Dale Carnegie wrote about human relationships, whereas this book is about the relationship between the entrepreneur and their business. Of course, one such relationship Carnegie mentions is between the employer and the employee. He argued that there should be personal accountability and problem-solving when it comes to any problems that might arise. He noted that nobody can be shamed to do a task effectively, rather they would need to feel important in doing so.


Michalowicz constantly makes reference to the “old system” that accountants have relied on, which do not prioritize profits-first. It can make the reader feel lost, particularly since they are used to hearing how accounting works from their economics class in high school. He noted that this is common theory, but he suggests a more subversive approach, which is to implement small increments into the accounting system of the business via Parkinson’s Law.


Michalowicz writes in a humorous tone in order to make the complicated language of business and finances more palatable. Of course, the hyphenated phrases were a bit distracting, along with some of the other humorisms. Another problem was the constant use of popular media as references, rather than academics and authors.

An important rhetorical part of this book is his discussion of finances, which can be intimidating to most people.


This book really makes one think about the concept of budgeting, in such a way that it involves incremental steps rather than paying for the bare minimum. Of course, it does require talking with an accountant, specifically one that is profit-first, though nonetheless, the frugality can definitely involve creative thinking, just as much as saving time.


As for the output of that creativity, it would require the output of the frugally earned profits. With money prioritized to the point of reducing any hidden costs, Michalowicz has several outputs for that money. One is to pay off any problems that may occur with the business, since they are bound to happen. When there are no problems, he recommends spending it on relaxing, celebratory pursuits.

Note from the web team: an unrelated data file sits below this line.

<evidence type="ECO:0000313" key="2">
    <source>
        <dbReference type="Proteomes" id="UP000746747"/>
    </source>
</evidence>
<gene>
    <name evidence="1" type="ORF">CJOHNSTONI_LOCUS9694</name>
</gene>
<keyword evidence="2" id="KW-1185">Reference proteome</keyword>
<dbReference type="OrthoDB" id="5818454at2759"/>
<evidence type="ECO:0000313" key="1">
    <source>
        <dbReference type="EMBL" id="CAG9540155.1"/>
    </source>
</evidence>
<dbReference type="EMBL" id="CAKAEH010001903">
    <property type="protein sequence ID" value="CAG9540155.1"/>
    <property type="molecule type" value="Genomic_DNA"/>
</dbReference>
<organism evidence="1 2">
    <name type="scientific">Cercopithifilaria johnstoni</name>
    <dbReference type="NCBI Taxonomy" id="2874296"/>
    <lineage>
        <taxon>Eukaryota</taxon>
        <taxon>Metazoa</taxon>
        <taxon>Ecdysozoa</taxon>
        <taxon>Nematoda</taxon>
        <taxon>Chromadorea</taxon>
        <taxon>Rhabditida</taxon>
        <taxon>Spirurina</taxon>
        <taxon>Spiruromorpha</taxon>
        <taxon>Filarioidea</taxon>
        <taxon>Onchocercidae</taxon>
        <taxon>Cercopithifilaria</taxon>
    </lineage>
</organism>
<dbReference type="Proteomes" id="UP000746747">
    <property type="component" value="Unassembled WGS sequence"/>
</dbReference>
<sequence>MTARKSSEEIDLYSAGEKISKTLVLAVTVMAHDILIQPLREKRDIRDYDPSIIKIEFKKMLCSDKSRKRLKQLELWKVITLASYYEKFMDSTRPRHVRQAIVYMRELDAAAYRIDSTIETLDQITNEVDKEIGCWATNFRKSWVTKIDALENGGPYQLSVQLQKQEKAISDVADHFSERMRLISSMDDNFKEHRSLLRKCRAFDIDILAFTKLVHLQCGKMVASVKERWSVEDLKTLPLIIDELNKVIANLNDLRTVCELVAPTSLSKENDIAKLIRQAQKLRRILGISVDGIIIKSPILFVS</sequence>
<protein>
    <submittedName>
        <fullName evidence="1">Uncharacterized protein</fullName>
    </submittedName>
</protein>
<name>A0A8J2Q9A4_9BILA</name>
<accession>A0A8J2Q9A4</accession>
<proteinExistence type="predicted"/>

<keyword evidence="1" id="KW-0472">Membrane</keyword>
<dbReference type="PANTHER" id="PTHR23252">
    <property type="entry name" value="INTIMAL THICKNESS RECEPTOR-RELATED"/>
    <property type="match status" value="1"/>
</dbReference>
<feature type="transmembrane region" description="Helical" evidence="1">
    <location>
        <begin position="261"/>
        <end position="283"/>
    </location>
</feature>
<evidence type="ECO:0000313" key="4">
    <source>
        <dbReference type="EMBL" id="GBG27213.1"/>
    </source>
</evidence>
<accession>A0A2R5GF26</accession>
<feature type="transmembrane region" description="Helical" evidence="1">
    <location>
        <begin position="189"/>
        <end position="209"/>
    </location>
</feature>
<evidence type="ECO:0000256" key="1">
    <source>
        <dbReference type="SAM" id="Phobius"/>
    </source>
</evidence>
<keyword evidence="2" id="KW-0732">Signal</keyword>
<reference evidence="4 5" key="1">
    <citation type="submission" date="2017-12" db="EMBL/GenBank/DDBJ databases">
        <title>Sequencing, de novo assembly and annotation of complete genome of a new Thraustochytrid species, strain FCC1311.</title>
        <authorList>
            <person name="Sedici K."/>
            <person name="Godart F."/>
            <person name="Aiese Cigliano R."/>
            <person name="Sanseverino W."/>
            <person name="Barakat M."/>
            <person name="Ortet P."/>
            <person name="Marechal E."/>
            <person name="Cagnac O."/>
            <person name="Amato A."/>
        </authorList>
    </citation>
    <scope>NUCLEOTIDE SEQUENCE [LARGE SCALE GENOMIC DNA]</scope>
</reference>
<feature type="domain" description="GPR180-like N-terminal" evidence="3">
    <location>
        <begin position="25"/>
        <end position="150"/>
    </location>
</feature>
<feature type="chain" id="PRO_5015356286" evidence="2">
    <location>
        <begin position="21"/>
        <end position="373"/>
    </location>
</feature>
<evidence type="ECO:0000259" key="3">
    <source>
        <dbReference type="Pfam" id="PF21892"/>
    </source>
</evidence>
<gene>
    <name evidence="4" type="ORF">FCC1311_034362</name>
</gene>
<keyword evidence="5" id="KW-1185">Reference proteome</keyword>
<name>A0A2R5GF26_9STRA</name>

This is definitely the type of book to be introduced to anyone interested in making as much profit as possible. I can definitely see why this book would be the most recommended in Miller’s book, since it plans out every aspect of budgeting before you get started on a business. The goal is to see everything as increments to a large goal.

Inspiration To Myself

I hope that I can implement this type of thinking into my budgeting, since frugality does not appear to be enough, rather there needs to be an effective means of accruing value to the point when I can fix any problems that might occur.


This is definitely a book that can prevent many problems from occurring to many small businesses.

Recommend This To…

  • Any high schooler. This book is easy to understand and it would teach them the fundamentals of finance that isn’t from a more traditional stance.
  • Anyone thinking of starting a small business or already have one.
  • Anyone who feels they can’t catch a break and have a budget that is essentially hand-to-mouth.


  • Carnegie, Dale. “How To Win Friends & Influence People.” Special Anniversary Edition. Over 70 Years in Print. Simon & Schuster. 1936. First Pocket Books Paperback Printing. November 1998.
  • Ferriss, Tim. “The 4-Hour Workweek: Escape 9-5, Live Anywhere, and Join the New Rich.” Expanded and Updated Edition. Harmony Books. 2010.
  • Michalowicz, Mike. “Profit First: Transform Your Business from a Cash-Eatin Monster to a Money-Making Machine.” Penguin Random House. 2017.
  • Miller, Sally. “The Essential Habits Of 6-Figure Bloggers: Secrets of 17 Successful Bloggers You Can Use to Build a Six-Figure Online Business.” Sally Miller. 2018.
  • Newport, Cal. “Deep Work: Rules For Focused Success In A Distracted World.” Grand Central Publishing. 2016.